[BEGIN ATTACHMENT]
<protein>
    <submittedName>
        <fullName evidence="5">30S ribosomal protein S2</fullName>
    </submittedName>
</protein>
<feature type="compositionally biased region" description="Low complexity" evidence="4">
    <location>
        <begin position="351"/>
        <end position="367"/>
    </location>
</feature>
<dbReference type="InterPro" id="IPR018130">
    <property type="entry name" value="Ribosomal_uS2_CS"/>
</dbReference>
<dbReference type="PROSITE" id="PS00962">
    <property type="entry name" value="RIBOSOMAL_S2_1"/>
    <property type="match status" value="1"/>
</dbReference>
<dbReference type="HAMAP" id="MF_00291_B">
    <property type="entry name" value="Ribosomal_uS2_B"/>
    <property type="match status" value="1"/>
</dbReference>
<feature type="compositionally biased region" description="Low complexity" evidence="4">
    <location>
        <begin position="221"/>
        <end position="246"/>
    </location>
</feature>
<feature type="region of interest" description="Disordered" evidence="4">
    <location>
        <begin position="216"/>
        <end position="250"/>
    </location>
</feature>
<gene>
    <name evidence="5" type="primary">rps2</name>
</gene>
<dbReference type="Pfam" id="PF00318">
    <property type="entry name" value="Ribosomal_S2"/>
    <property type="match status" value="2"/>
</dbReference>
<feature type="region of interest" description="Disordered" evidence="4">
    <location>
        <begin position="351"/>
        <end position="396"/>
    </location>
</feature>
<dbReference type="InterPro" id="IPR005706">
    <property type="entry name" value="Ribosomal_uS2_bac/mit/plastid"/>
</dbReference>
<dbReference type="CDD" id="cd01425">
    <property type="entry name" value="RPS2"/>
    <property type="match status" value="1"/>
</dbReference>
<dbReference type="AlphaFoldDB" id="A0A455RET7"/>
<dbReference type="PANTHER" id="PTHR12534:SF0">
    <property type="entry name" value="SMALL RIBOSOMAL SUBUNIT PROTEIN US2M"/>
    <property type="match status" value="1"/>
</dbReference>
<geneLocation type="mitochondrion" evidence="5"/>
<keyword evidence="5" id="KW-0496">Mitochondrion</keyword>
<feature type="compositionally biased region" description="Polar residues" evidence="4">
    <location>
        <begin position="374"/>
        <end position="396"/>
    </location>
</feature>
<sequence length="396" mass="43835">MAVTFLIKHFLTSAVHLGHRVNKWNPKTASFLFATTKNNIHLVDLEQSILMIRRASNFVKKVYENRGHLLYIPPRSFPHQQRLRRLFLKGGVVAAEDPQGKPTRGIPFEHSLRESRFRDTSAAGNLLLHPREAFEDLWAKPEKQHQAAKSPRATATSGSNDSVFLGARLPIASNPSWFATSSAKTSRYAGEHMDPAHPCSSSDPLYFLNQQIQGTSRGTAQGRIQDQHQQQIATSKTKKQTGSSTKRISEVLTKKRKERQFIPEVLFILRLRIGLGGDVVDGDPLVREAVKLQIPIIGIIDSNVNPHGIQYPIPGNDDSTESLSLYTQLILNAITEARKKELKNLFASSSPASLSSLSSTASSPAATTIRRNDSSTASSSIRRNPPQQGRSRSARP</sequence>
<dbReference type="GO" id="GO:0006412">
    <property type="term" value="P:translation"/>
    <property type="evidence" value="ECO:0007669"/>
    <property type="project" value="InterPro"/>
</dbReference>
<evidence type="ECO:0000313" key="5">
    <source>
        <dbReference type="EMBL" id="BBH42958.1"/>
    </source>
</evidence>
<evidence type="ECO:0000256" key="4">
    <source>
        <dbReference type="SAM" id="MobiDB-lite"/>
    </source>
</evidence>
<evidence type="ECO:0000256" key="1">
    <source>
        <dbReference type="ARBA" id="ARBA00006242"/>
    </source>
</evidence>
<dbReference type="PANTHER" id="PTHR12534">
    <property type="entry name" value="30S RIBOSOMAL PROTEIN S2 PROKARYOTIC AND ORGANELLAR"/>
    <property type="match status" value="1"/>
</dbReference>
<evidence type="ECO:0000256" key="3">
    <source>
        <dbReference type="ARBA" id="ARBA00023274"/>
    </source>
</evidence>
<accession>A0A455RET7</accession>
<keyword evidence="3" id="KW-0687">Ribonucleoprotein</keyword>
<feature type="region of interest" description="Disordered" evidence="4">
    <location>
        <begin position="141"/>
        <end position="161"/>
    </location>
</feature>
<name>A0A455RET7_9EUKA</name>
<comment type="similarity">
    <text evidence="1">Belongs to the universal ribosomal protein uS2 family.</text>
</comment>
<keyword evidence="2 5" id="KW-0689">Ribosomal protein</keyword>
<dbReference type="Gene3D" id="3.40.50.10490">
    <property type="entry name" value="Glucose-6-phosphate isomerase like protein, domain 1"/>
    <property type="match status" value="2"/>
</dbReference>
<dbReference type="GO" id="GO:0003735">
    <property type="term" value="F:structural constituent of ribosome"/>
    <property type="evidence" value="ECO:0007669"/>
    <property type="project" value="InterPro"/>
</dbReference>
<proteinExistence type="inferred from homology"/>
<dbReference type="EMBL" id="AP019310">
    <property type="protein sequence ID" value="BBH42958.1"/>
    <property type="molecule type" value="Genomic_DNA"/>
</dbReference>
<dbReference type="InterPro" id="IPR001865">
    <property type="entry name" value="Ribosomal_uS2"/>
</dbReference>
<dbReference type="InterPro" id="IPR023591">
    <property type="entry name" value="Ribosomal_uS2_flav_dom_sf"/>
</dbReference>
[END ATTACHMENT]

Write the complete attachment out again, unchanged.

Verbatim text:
<protein>
    <submittedName>
        <fullName evidence="5">30S ribosomal protein S2</fullName>
    </submittedName>
</protein>
<feature type="compositionally biased region" description="Low complexity" evidence="4">
    <location>
        <begin position="351"/>
        <end position="367"/>
    </location>
</feature>
<dbReference type="InterPro" id="IPR018130">
    <property type="entry name" value="Ribosomal_uS2_CS"/>
</dbReference>
<dbReference type="PROSITE" id="PS00962">
    <property type="entry name" value="RIBOSOMAL_S2_1"/>
    <property type="match status" value="1"/>
</dbReference>
<dbReference type="HAMAP" id="MF_00291_B">
    <property type="entry name" value="Ribosomal_uS2_B"/>
    <property type="match status" value="1"/>
</dbReference>
<feature type="compositionally biased region" description="Low complexity" evidence="4">
    <location>
        <begin position="221"/>
        <end position="246"/>
    </location>
</feature>
<feature type="region of interest" description="Disordered" evidence="4">
    <location>
        <begin position="216"/>
        <end position="250"/>
    </location>
</feature>
<gene>
    <name evidence="5" type="primary">rps2</name>
</gene>
<dbReference type="Pfam" id="PF00318">
    <property type="entry name" value="Ribosomal_S2"/>
    <property type="match status" value="2"/>
</dbReference>
<feature type="region of interest" description="Disordered" evidence="4">
    <location>
        <begin position="351"/>
        <end position="396"/>
    </location>
</feature>
<dbReference type="InterPro" id="IPR005706">
    <property type="entry name" value="Ribosomal_uS2_bac/mit/plastid"/>
</dbReference>
<dbReference type="CDD" id="cd01425">
    <property type="entry name" value="RPS2"/>
    <property type="match status" value="1"/>
</dbReference>
<dbReference type="AlphaFoldDB" id="A0A455RET7"/>
<dbReference type="PANTHER" id="PTHR12534:SF0">
    <property type="entry name" value="SMALL RIBOSOMAL SUBUNIT PROTEIN US2M"/>
    <property type="match status" value="1"/>
</dbReference>
<geneLocation type="mitochondrion" evidence="5"/>
<keyword evidence="5" id="KW-0496">Mitochondrion</keyword>
<feature type="compositionally biased region" description="Polar residues" evidence="4">
    <location>
        <begin position="374"/>
        <end position="396"/>
    </location>
</feature>
<sequence length="396" mass="43835">MAVTFLIKHFLTSAVHLGHRVNKWNPKTASFLFATTKNNIHLVDLEQSILMIRRASNFVKKVYENRGHLLYIPPRSFPHQQRLRRLFLKGGVVAAEDPQGKPTRGIPFEHSLRESRFRDTSAAGNLLLHPREAFEDLWAKPEKQHQAAKSPRATATSGSNDSVFLGARLPIASNPSWFATSSAKTSRYAGEHMDPAHPCSSSDPLYFLNQQIQGTSRGTAQGRIQDQHQQQIATSKTKKQTGSSTKRISEVLTKKRKERQFIPEVLFILRLRIGLGGDVVDGDPLVREAVKLQIPIIGIIDSNVNPHGIQYPIPGNDDSTESLSLYTQLILNAITEARKKELKNLFASSSPASLSSLSSTASSPAATTIRRNDSSTASSSIRRNPPQQGRSRSARP</sequence>
<dbReference type="GO" id="GO:0006412">
    <property type="term" value="P:translation"/>
    <property type="evidence" value="ECO:0007669"/>
    <property type="project" value="InterPro"/>
</dbReference>
<evidence type="ECO:0000313" key="5">
    <source>
        <dbReference type="EMBL" id="BBH42958.1"/>
    </source>
</evidence>
<evidence type="ECO:0000256" key="4">
    <source>
        <dbReference type="SAM" id="MobiDB-lite"/>
    </source>
</evidence>
<evidence type="ECO:0000256" key="1">
    <source>
        <dbReference type="ARBA" id="ARBA00006242"/>
    </source>
</evidence>
<dbReference type="PANTHER" id="PTHR12534">
    <property type="entry name" value="30S RIBOSOMAL PROTEIN S2 PROKARYOTIC AND ORGANELLAR"/>
    <property type="match status" value="1"/>
</dbReference>
<evidence type="ECO:0000256" key="3">
    <source>
        <dbReference type="ARBA" id="ARBA00023274"/>
    </source>
</evidence>
<accession>A0A455RET7</accession>
<keyword evidence="3" id="KW-0687">Ribonucleoprotein</keyword>
<feature type="region of interest" description="Disordered" evidence="4">
    <location>
        <begin position="141"/>
        <end position="161"/>
    </location>
</feature>
<name>A0A455RET7_9EUKA</name>
<comment type="similarity">
    <text evidence="1">Belongs to the universal ribosomal protein uS2 family.</text>
</comment>
<keyword evidence="2 5" id="KW-0689">Ribosomal protein</keyword>
<dbReference type="Gene3D" id="3.40.50.10490">
    <property type="entry name" value="Glucose-6-phosphate isomerase like protein, domain 1"/>
    <property type="match status" value="2"/>
</dbReference>
<dbReference type="GO" id="GO:0003735">
    <property type="term" value="F:structural constituent of ribosome"/>
    <property type="evidence" value="ECO:0007669"/>
    <property type="project" value="InterPro"/>
</dbReference>
<proteinExistence type="inferred from homology"/>
<dbReference type="EMBL" id="AP019310">
    <property type="protein sequence ID" value="BBH42958.1"/>
    <property type="molecule type" value="Genomic_DNA"/>
</dbReference>
<dbReference type="InterPro" id="IPR001865">
    <property type="entry name" value="Ribosomal_uS2"/>
</dbReference>
<dbReference type="InterPro" id="IPR023591">
    <property type="entry name" value="Ribosomal_uS2_flav_dom_sf"/>
</dbReference>